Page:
The stock market index is the most important indices of all as it measures overall market sentiment through a set of stocks that represents a market. This index is a measuring tool of market attitude. It reflects market direction and indicates day-to-day stock price fluctuations. The stock market index indicates future about the behaviour of the economy, you as a whole. It is a precursor of financial phase. The purpose of a stock market index is to offer investors with information regarding the average share price in the market. A well-constructed index captures the overall behaviour of the market and represents the return obtained by a typical portfolio investing in the market. A ideal index must represent changes in the prices of scrips and reflect price movements of typical shares for better market representation. Stock index is a barometer of a nation’s economic health as market prices reflect expectations about the company’s performance. Stock market tend to be buoyant when the economy is expected to do well. The bell whether Sensex, if it touches 21,000 mark (presently over 20,000 mark), indicates that the country’s financial and economic growth is surging ahead.
what is stock market index
Stock indexes are known as major economic signs as they indicate what is going to happen in the economy position in the future. The profits made in the stock market are based on upcoming objectives. The long run sources of predicted profits from the companies are reduced to reach their present value recognised as market rate.
Sound market indexes has a set of scrips which have great industry capitalisation and great assets. Market capitalisation is the sum of the market value of all the shares included in the indexes. The market value is achieved by multiplying the cost of the share by the number of outstanding equity shares. Liquidity is shown in the ability to buy or sell a scrip at a cost close the current rate. In other words, the bid-ask difference is minimum.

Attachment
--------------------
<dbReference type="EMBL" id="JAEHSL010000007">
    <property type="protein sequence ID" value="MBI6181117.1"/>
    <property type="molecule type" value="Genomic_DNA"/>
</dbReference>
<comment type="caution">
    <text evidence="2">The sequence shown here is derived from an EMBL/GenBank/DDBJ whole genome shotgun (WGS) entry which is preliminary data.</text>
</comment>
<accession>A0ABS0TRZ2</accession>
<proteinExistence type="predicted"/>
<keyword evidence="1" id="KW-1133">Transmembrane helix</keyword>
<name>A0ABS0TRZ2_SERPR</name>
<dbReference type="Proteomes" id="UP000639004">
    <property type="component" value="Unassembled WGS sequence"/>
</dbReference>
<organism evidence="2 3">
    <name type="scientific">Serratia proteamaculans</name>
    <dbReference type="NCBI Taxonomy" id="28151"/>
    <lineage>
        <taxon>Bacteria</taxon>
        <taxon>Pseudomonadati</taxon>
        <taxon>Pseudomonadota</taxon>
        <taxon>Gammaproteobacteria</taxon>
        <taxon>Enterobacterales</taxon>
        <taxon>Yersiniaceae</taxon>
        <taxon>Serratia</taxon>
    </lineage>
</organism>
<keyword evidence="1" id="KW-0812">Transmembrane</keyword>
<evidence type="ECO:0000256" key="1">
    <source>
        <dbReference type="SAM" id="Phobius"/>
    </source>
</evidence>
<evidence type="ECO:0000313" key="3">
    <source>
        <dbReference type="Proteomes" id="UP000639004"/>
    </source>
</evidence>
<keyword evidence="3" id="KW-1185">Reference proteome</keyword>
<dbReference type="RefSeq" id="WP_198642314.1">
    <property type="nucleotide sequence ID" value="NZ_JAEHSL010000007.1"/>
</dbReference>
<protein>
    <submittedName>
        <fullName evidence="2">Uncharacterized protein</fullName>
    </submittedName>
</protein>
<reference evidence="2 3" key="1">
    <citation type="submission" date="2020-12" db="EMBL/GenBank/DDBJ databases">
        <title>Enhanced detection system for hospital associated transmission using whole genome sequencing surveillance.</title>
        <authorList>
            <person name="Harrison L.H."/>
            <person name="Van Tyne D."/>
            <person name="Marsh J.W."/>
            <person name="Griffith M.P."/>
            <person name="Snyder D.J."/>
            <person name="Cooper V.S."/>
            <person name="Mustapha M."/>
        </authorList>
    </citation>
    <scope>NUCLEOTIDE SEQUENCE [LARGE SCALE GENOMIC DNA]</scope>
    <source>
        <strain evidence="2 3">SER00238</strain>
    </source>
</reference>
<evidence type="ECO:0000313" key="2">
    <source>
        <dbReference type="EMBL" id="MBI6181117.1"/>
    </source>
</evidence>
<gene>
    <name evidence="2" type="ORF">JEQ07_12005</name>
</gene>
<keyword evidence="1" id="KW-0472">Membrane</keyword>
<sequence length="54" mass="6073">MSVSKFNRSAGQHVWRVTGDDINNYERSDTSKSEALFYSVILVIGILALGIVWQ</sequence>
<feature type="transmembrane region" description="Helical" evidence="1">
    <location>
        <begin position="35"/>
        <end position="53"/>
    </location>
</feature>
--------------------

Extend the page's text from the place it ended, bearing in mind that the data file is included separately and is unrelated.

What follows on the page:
The index on day is calculated as the percentage of the aggregate market value of the set of scrips incorporated in the index on that day to the average market value of the same scrips during the base period. For example, the BSE Sensex is a weighted average of prices of 30 select stocks and S&P CNX Nifty of 50 select stocks.
There are two major indices in India. BSE Sensex and NSE Nifty. The BSE Sensitive Index of equity share prices was launched in 1986. It comprises 30 shares and its base year is 1978-79. The major criterion for selection of script in the Sensex is large market capitalisation. Besides this criterion, other criteria like number of trades, average value of shares traded per day as a percentage of total number of outstanding shares are considered for inclusion in the Sensex. The scrip selection is also based on a balanced representation of the industry, leadership position in the industry, continuous dividend-paying record , and track record of promoters.
Another index which has become very popular in a short span of time is the S&P CNX NIFTY. The NSE began equity trading in November 1994, and its volumes surpassed that of the BSR in a very short span of time. The NSE and CRISIL undertook a joint venture, wherein they jointly promoted India Index Services and Products, a specialised organisation to provide stock index services. This organisation developed scientifically devised indices of stock prices in the NSE is technical partnership with Standard & Poor (S&P). The NSE introduced this index to reflect the market movements more accurately, provide fund managers with a benchmark for measuring portfolio performance, and develop a reference rate for introducing index-based derivative products. The S&P CNX NIFTY launched on 8 July 1996, comprises 50 scrips which are selected on the basis of low impact cost, high liquidity, and market capitalisation. The impact cost is the percentage marking from the (bid+ask)/2 suffered in executing a transaction. Lower the impact cost, higher the liquidity of a stock and vice versa.
Both BSE and the NSE use the weighted average method method of averaging, whereby each stock is given a weight in proportion to its market capitalisation. Suppose an index contains two stocks, A and B. If A has a market capitalisation of Rs.3,000 crore and B has market capitalisation of Rs.1,000 crore then a 75% weightage is attached to the movements in A and a 25% weightage to the movements in B.